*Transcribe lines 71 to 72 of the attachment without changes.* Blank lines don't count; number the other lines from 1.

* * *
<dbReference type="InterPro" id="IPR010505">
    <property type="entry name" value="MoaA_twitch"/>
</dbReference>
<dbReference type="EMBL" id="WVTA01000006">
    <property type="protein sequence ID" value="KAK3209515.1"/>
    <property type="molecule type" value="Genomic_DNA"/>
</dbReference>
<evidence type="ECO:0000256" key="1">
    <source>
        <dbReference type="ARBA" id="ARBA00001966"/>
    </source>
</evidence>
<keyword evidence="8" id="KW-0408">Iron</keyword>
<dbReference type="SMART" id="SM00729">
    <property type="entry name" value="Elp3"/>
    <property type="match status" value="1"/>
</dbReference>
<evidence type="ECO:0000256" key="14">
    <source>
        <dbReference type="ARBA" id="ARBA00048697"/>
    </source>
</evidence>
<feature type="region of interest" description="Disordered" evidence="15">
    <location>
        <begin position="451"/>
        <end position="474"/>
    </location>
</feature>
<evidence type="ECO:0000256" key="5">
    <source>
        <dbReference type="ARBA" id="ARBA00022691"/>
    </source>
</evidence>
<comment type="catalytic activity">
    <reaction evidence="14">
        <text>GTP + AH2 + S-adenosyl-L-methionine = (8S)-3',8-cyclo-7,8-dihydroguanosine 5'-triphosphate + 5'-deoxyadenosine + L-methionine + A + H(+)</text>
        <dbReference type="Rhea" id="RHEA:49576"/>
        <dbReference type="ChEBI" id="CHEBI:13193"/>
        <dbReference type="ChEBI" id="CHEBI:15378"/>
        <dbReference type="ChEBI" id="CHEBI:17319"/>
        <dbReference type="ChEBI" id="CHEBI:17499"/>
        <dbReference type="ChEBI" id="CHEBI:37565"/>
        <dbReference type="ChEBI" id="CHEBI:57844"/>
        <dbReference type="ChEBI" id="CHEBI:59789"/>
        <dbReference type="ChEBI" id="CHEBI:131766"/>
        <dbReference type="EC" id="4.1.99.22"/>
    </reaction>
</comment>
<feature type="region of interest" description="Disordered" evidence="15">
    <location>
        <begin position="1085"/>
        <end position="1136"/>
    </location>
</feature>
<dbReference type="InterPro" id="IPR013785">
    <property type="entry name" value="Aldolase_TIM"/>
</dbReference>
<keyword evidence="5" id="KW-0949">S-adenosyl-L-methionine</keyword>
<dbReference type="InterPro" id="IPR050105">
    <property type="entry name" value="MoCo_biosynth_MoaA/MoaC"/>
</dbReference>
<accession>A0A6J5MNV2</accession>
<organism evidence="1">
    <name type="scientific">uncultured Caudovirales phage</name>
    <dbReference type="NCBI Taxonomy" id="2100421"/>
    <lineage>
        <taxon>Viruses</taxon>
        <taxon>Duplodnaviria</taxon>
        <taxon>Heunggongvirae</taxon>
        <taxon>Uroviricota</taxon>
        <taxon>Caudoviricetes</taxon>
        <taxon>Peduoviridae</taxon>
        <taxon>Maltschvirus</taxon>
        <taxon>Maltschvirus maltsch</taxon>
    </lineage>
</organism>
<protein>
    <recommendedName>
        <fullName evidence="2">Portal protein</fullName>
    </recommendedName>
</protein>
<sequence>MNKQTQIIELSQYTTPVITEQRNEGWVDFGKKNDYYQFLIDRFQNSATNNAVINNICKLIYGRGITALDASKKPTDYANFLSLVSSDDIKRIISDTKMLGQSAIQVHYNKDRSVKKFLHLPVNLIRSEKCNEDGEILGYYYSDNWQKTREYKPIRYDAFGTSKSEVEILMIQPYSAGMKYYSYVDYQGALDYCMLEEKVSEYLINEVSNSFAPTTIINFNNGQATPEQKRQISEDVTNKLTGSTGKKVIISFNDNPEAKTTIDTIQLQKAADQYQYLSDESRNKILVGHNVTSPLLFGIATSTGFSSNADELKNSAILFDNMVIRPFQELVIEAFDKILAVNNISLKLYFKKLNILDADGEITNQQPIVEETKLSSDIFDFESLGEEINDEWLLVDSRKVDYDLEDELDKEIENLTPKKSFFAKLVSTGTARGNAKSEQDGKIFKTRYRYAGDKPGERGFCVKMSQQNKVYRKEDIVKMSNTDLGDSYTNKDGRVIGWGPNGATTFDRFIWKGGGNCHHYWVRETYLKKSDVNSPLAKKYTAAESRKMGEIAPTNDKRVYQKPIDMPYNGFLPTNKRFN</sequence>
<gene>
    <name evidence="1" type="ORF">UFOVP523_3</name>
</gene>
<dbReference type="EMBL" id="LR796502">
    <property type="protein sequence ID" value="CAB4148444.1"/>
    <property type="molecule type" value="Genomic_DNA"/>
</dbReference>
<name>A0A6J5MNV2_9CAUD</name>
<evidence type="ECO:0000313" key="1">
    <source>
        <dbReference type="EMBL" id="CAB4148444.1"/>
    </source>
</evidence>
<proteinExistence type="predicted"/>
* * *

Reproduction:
        <taxon>Caudoviricetes</taxon>
        <taxon>Peduoviridae</taxon>